I lied when I said that I had never failed a test before coming to Japan. In fact, I failed two of my favorite classes during my freshman year at UC Berkeley. Upon graduating as one of the top five from my college preparatory Catholic high school, I boastfully chose four of most difficult freshman courses offered at my new college. Cleverly regarded as weeder classes, Calculus One B and Chemistry were two of the most challenging things that I had attempted thus far. Throughout the semester, the difficulty of the classes was far superior to anything I had experienced in my lame ass high school classes where I easily passed most tests with minimal study.

However, these classes at Berkeley opened a whole new playing field of difficulty for me. These classes required me to sit through lecture confused as fuck, barely able to even take notes for I slowly began to realize that my previous experience in these fields were positively rudimentary compared to what others of my caliber were used to. I remember that early summer week vividly--as I was a Spring I ditched the two final exams which a passing grade was dependent upon passing. I sat in my dark room, drinking white wine and listening to the Cure's Disinegration album while I watched the clock mark the passing of time that embodied my exam period. I felt a sense of urgent disappointment, yet drowned it out with alcohol and phone conversations with a friend from home.

So yes, I have failed before. Twice.

However, since I have come to this country, I have yet again experienced the uncomfortable realization that I am yet again underqualified to keep up with the status quo. Upon trying to take a language test of which I tried my hardest to study and master, I failed. And now, yet again, as I just recently attempted for my third try....I failed my driver's test. Please keep in mind that I have been driving since I was sixteen. That's thirteen years now. In California, my driving record is flawless, which is surprising considering how many nights I drove home under the influence of severe amounts of alcohol. Despite my ability to operate a motor vehicle even in the condition of drunkenness, I still have not been able to successfully pass the Japanese Driver's license test.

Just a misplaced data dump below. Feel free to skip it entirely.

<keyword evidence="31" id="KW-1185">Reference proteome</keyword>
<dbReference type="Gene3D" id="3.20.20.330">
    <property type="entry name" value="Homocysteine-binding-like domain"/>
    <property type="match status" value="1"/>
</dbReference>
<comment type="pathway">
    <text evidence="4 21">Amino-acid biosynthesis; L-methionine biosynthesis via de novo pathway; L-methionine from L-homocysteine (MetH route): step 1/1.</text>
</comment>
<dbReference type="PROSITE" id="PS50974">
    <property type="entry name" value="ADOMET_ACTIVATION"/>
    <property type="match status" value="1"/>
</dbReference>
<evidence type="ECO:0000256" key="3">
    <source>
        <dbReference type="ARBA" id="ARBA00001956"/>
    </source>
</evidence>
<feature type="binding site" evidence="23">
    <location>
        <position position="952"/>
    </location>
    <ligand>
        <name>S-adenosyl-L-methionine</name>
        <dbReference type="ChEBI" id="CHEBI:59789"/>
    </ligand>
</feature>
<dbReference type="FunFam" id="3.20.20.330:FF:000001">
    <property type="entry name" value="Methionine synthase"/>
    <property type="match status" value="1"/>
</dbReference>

I was fully warned that life would be hard for me in Japan. However, nothing yet has been so successful in stripping me of my feeling of adulthood than living in this country. Here, I can barely read, barely write, barely speak....and yet, I love it and have not made any plan to leave.

Who am I?

This is who........a pic of my third failure on the Shizuoka driving course.

Tuesday, September 16, 2008

How I feel Today in Song

Dark Come Soon by Tegan and Sara

Dark, you can't come soon enough for me
Saved, from one more day of misery
Everything I love
Get back for me now
Everyone I love
I need you now